I was recently engaged in a discussion regarding the need for some type of healthcare coverage in the US that would ensure all citizens have a right to and are able to afford at least the most basic care, including things like treatment for chronic illness. My partner in this discussion was a young man who is near 30 years old. He goes to my church. He is dead-set against any type of national healthcare plan. I asked him what I should do if were ever to lose insurance coverage due to job loss or other unforeseen circumstances. He replied that I could die, but that I would be in a better place.

Seriously...I do believe in the Lord, and Heaven, but I'm in no hurry to rush to the end. If that were a popular point of view, we would see more cases of mass suicide i.e. Jonestown. Other young people I have talked to, in general, about this gap in the American social system seem to think that if a person has no insurance, they can just go to the Emergency Room to be treated. Show me an Emergency Room that will diagnose and treat something like, oh, cancer, and I'll show you an honest to goodness jackalope. The truth is: Neither exists in reality. 

Also...it is most definitely not loving nor is it an empathetic stance to tell someone to die simply because they have no healthcare coverage. 

If you're worried about the capacity for empathy of future generations:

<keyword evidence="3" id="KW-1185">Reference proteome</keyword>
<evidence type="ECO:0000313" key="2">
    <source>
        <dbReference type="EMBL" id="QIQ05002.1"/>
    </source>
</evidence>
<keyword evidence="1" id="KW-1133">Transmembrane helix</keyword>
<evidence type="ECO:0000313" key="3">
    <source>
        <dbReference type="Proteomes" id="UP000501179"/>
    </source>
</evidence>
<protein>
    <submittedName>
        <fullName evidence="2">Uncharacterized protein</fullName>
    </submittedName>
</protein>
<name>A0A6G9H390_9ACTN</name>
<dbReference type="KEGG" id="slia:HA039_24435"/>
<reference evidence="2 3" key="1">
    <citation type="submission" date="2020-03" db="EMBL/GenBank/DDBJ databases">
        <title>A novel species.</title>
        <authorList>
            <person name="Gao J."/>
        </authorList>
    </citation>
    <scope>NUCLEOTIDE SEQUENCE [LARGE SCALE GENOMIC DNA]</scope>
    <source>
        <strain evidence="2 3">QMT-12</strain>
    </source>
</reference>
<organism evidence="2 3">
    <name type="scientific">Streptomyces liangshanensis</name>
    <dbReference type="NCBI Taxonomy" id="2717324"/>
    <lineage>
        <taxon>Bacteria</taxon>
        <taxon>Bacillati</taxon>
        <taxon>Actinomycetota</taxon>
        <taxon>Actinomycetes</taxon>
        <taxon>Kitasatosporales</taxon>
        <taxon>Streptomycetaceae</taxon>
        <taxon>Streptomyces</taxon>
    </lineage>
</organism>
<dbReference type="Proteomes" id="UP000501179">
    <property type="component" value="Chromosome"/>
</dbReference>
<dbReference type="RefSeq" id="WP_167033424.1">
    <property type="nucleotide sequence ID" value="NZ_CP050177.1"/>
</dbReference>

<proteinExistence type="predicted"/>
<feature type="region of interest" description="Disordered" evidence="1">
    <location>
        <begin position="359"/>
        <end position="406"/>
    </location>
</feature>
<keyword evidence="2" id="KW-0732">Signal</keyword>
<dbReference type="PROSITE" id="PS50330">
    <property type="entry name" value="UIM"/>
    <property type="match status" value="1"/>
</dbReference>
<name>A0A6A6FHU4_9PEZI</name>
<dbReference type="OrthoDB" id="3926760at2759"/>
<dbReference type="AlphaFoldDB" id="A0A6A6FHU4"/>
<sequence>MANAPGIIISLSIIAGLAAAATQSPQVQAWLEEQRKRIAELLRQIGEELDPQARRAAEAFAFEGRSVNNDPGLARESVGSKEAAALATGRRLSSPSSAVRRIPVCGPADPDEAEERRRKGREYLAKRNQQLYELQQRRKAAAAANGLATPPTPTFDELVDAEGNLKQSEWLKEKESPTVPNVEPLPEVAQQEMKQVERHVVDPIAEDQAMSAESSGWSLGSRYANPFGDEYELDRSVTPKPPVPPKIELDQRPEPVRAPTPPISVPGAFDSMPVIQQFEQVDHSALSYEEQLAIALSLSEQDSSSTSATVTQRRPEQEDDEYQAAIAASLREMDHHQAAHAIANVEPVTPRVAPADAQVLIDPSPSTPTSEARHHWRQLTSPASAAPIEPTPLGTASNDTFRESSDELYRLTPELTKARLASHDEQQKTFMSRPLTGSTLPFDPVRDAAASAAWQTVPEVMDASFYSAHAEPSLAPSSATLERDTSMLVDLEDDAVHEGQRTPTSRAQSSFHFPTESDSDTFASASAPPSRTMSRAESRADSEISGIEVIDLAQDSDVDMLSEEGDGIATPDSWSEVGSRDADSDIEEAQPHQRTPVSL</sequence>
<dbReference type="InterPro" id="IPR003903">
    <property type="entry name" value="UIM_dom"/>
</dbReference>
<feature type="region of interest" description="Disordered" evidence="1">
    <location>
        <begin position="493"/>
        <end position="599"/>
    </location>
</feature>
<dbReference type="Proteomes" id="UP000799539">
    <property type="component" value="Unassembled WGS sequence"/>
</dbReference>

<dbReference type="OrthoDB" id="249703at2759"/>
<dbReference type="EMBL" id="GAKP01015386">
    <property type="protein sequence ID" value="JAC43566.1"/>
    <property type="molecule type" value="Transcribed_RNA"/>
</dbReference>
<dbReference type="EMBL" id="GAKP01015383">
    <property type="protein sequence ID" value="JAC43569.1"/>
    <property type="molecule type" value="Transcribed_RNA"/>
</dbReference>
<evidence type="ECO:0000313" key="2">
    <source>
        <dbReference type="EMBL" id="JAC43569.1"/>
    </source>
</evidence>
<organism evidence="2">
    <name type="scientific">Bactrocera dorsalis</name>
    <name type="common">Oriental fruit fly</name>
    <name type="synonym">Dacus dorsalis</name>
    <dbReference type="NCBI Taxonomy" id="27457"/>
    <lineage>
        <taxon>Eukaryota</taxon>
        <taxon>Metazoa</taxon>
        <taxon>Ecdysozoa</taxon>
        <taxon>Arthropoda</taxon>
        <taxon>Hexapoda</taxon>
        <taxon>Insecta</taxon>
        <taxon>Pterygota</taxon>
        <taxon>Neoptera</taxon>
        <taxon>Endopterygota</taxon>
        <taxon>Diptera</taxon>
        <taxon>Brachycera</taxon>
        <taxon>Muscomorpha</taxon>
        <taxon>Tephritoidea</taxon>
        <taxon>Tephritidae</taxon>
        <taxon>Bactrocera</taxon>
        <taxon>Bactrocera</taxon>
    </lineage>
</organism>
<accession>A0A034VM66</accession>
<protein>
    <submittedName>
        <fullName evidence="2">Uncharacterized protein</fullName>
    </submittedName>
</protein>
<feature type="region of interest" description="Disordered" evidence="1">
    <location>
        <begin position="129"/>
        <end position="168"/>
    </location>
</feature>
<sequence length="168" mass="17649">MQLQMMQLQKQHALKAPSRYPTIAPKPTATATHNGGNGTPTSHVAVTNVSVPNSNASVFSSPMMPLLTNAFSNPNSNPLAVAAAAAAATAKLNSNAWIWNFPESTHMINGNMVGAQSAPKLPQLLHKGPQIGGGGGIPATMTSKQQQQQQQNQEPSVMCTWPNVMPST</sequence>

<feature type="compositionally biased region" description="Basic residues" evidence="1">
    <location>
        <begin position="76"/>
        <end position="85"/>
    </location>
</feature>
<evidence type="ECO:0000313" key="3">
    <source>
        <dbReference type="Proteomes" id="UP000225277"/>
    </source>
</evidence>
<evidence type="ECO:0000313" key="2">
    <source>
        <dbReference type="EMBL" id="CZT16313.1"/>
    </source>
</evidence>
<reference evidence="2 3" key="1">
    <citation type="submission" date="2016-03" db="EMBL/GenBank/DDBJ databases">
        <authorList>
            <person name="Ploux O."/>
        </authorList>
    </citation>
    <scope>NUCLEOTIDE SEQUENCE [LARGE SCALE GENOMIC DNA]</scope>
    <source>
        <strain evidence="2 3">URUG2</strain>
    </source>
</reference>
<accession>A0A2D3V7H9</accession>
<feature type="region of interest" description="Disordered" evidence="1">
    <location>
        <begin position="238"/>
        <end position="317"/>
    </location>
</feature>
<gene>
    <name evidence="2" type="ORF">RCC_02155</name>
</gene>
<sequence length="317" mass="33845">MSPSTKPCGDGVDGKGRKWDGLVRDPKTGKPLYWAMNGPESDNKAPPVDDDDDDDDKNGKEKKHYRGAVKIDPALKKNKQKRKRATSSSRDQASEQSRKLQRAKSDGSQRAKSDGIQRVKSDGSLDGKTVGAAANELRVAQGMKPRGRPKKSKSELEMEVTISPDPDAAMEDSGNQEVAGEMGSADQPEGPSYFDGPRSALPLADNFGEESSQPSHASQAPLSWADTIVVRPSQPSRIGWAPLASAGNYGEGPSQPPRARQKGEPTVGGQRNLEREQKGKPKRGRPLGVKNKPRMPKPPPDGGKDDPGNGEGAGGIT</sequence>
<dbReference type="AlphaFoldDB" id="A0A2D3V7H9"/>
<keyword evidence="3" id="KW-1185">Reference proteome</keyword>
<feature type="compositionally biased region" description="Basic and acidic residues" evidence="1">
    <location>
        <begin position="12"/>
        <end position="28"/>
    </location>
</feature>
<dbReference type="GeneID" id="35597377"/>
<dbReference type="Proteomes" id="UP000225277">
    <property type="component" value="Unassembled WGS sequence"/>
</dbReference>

• Turn off the television and get the magazines out of your personal dwelling.
  • Take your kids to volunteer at a local home for the aged, senior citizens center, homeless shelter, or hospital.
  • Teach your grandkids how to care for other living creature, such as a bird, a hamster, a cat, or a dog...or even a houseplant.
Above all, teach through your own actions:
  • When someone comes up and asks you for a dollar, don't judge; if you have the dollar, pass it on.
  • If you notice someone at the theater, the mall, or the restaurant waiting area who looks lonely or sick, ask them how they're doing, or if they need anything (and mean it).
  • If another driver pulls out in front of you or cuts you off in traffic, don't lose your temper, especially in front of your kid or grandkid: It's not the end of the world!!

Don't forget the so-called universal Golden Rule: Treat others as you want to be treated. Take it a step further, and love others the way you want to be loved. Brotherly love, compassion...These are not words to describe emotion--they are words to describe action. Take action, and make a difference in the future.